Mike Dixon, deputy director of Benton County Department of Emergency Management, advised people to say inside if possible.
Emergency Management is concerned about carbon monoxide poisoning for those using supplemental heat such as propane heaters, generators or a fireplace, Dixon said. He advised people to make sure their homes are ventilated. Those using generators should make sure they're away from the house and away from ventilation sources.
Sellers said people should go to a shelter if they do not have heat at their home.
Driving conditions deteriorated early Monday afternoon.
The Rogers Police Department responded to 14 accidents with three injuries between 1:15 p.m. and 5 p.m., said Angel Murphy Pearce, police spokeswoman.
She urged drivers to stay home.
"Our officers have studded tires, and it's still slick out there for us," she said.
Bentonville Police dispatcher Dru Blakeley roughly estimated police responded to between 15 and 20 accidents between 2 and 5 p.m. Monday.
Arkansas State Police Troop L in Springdale dealt with at least 30 weather-related accidents along state and federal highways as of about 5:30 p.m. Monday, said Sgt. Gabe Weaver.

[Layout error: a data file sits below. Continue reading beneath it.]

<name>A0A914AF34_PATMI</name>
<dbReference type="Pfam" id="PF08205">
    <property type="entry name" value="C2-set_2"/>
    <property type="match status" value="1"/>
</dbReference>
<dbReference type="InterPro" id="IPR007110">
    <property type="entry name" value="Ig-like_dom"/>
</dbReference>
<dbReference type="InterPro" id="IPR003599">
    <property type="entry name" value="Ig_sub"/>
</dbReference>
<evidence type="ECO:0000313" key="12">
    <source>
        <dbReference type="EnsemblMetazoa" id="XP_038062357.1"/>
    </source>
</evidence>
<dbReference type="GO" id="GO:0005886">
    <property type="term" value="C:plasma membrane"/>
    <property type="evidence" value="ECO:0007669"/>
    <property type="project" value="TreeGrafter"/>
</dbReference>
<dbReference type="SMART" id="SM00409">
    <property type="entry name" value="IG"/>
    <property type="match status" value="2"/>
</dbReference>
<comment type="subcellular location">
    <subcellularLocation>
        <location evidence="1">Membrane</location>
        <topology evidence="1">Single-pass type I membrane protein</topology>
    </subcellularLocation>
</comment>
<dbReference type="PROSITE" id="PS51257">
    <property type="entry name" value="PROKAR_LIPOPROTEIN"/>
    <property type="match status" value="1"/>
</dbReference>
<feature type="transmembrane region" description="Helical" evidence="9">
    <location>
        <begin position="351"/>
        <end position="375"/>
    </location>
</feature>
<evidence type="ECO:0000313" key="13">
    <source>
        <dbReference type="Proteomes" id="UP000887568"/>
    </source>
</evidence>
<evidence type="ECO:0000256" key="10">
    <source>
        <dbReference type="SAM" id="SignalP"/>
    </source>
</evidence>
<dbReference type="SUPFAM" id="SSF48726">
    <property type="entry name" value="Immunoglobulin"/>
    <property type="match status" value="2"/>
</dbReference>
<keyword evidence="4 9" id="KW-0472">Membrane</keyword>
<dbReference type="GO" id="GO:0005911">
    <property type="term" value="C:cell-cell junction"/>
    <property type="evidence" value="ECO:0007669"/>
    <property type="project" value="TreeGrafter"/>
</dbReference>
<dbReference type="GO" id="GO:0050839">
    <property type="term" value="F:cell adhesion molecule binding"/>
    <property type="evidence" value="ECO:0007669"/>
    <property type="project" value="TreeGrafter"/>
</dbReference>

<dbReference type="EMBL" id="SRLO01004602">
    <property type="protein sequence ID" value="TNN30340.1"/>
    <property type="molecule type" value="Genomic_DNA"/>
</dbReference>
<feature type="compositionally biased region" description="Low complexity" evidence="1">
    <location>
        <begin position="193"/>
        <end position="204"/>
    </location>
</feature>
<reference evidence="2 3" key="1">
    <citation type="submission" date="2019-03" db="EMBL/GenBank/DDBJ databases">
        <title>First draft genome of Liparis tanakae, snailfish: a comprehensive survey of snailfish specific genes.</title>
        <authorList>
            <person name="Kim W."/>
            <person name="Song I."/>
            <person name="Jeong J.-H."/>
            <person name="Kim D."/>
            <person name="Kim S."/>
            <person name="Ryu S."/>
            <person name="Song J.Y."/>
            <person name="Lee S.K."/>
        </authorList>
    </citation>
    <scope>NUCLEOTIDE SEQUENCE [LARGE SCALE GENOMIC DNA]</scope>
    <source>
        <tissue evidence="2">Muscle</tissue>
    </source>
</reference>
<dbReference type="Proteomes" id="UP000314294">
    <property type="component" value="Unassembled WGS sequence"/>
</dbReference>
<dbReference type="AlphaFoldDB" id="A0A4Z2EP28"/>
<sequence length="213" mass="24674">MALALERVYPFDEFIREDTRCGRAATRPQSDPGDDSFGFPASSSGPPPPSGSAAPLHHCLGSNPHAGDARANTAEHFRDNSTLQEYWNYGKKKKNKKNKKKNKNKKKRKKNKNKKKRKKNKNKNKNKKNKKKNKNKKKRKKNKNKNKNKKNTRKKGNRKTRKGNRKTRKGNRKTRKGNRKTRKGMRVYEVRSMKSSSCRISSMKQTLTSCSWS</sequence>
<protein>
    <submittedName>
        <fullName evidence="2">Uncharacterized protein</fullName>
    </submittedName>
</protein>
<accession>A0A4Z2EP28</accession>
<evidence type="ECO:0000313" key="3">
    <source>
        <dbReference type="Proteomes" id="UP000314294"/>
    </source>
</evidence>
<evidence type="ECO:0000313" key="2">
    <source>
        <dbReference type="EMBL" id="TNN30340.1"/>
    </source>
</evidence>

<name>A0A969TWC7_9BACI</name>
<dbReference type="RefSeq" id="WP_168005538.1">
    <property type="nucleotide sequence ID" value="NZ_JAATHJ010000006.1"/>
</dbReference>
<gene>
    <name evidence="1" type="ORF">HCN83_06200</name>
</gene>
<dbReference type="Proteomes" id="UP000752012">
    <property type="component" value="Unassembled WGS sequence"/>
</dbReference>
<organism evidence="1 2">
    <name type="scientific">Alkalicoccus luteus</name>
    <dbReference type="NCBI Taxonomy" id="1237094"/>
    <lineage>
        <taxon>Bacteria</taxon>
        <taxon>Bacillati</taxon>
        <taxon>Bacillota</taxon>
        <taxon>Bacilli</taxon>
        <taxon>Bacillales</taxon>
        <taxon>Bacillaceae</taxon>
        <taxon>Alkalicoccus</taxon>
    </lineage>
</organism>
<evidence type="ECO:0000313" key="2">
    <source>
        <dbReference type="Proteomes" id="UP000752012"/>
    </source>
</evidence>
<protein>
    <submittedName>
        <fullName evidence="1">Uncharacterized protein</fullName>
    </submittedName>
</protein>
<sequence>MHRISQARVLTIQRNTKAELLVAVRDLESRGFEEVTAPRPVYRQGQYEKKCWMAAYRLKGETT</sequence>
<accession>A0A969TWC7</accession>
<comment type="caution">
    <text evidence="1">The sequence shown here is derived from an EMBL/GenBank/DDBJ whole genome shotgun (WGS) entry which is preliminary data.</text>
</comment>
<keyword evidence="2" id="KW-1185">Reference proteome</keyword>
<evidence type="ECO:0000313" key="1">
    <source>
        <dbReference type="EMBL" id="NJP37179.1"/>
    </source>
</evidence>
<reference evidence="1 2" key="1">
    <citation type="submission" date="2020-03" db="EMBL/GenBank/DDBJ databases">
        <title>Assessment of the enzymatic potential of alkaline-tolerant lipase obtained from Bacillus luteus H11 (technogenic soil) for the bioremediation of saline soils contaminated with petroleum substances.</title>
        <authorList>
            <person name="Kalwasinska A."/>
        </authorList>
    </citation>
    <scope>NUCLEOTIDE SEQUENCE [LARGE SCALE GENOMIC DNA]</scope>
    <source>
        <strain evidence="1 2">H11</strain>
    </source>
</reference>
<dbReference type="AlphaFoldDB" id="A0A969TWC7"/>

Street department personnel were standing by for the storm. The Bentonville Street Department had all its equipment ready to go Monday afternoon, Street Manager Mike Button said.
The Bella Vista Property Owners Association's Street Department pretreated some hills with a sand and salt mixture Monday afternoon, Maintenance and Construction Director Mike Taggart said. The department has identified some steep areas as "hot spots" over time, he said.
"We're preparing for the worst and hoping for the best," he said.
The Benton County Road Department has its trucks, workers and chain saws ready in case the weather gets as bad as forecast, Eastside Supervisor Glen Scott said.
The Rogers Street Department put employees on notice that an ice storm will likely mean long hours.
And the same can be said for street departments in many cities in Benton County.
Lowell Street Department employees are planning to stay at the street department building Monday night in order to be on call at a moment's notice, said Mike Solomon, Lowell planning director.
The Pea Ridge Street Department was prepared for a long night, making sure all of their trucks were working, gassed, full of sand and ready to go, said Pea Ridge Mayor Jackie Crabtree.
Decatur schools will be closed today, Superintendent LeRoy Ortman said.
Gravette School District Superintendent Andrea Kelly said if weather predictions hold, students will be out today. That decision will be at 5 or 5:30 a.m., she said.
The Rogers School District will decide before 6 a.m. today whether to close, Superintendent Janie Darr said.
Bentonville School District Superintendent Gary Compton didn't return a phone call Monday afternoon.
Northwest Arkansas American Red Cross